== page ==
Second-hand mesothelioma for workers’ wives

A group of women whose husbands worked in the Eternit asbestos-cement factory in Casale Monferrato, Italy, were found to be disproportionately at risk for malignant mesothelioma, according to this 2007 study.

Of the 1780 women participating in the study in 1988, only 67% were alive in 2003. Doctors found that the risk of lung cancer was no different, but that the risk of malignant mesothelioma was “significantly increased.”

Dr.s Ferrante, Bertolotti, Todesco, Mirabelli, Terracini, and Magnani came to the conclusion that

Household exposure, as experienced by these AC [asbestos-cement] workers’ wives, increases risk for pleural MM [malignant mesothelioma] but not for lung cancer.

Household exposure affects children, wives, and anyone else in the same house as a person who comes in direct contact with asbestos. If asbestos dust is stuck to the person’s skin, clothes, or hair, another household member can easily inhale that dust.

As the study of the women of Casale Monferrato showed, safe working environments concern every part of a worker’s life–if he (or she) is not adequately protected from asbestos exposure, the lives of those closest to him are endangered along with his own.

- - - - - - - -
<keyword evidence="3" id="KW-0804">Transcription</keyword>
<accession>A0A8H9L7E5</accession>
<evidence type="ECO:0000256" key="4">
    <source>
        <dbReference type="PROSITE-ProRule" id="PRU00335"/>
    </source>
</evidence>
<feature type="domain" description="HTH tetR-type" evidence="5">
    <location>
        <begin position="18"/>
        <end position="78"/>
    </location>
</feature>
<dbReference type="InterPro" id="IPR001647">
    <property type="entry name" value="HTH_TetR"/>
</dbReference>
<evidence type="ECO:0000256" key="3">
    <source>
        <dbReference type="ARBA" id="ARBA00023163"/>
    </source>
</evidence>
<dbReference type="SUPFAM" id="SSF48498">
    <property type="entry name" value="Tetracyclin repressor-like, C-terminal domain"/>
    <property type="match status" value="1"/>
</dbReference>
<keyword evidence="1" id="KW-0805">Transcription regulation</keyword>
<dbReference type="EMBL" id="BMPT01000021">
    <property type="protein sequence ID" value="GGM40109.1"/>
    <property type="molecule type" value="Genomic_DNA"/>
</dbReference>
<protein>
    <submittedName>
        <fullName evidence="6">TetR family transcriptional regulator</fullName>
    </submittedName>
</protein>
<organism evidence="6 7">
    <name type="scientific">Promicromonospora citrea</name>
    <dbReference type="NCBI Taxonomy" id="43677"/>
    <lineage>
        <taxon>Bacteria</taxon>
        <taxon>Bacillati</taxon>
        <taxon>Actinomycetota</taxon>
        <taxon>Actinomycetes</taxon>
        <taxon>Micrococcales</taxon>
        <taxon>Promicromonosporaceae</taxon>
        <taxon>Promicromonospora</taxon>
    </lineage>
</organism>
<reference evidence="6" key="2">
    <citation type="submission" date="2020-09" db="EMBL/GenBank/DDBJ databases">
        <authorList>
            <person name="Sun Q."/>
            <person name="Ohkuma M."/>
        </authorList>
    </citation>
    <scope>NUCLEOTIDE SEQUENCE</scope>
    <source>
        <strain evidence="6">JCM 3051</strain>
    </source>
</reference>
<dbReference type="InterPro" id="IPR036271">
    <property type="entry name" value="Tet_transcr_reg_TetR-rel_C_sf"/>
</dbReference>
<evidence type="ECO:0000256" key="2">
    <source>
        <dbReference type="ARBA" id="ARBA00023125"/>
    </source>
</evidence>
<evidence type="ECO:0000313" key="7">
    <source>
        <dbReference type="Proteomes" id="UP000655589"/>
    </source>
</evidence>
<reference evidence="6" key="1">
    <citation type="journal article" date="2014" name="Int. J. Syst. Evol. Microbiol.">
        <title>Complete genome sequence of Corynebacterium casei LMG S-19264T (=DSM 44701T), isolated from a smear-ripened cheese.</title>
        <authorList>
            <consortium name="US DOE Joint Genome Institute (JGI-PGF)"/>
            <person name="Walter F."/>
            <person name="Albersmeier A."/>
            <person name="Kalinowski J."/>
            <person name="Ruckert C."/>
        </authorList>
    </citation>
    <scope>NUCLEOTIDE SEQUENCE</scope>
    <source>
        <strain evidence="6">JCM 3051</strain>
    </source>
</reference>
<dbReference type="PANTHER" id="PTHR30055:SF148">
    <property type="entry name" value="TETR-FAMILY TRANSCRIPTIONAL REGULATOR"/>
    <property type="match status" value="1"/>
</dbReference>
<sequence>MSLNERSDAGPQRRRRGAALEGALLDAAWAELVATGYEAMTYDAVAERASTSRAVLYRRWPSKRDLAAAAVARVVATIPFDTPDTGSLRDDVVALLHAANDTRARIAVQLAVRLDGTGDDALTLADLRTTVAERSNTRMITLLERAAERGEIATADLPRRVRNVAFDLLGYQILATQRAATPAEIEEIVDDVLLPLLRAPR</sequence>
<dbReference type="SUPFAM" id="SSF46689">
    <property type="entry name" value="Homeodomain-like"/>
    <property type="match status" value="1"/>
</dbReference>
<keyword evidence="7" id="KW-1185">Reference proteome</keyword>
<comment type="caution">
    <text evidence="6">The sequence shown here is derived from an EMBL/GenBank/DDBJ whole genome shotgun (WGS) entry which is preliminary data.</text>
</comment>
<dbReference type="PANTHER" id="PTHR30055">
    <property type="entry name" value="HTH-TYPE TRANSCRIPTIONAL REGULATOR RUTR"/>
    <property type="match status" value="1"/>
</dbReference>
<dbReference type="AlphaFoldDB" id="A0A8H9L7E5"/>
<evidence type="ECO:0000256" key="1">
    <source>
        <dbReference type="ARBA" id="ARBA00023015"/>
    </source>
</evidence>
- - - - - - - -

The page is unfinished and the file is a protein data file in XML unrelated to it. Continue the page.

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February 22, 2011. Tags: , , , . Support Information. 1 comment.

Spouses/ Partners of Mesothelioma Victims

I called this blog “Mesothelioma Wives,” because so many of the cases of mesothelioma, the deadly cancer caused by asbestos exposure, have happened on the job, in fields where men are the majority, and so for years, spouses of mesothelioma sufferers were mostly women.

However, with more women serving in the military and taking on careers in nontraditional fields, husbands now have the unhappy option of being the spouse of a mesothelioma victim.

But even when women were not in the workplace in such great numbers, we were still vulnerable to mesothelioma, and other asbestos-related diseases. Women have developed mesothelioma from “second-hand exposure”–just being in the same room as her husband when he comes from work, and breathing in the toxic dust.

This blog exists for spouses, partners, family and friends of mesothelioma sufferers, and my hope is that it can be a place for information, news, anecdotes and advice. I would love contributors, so if you have an idea for a good blog post, please contact me or post about it in the comments.

February 21, 2011. Tags: , . Support Information. 1 comment.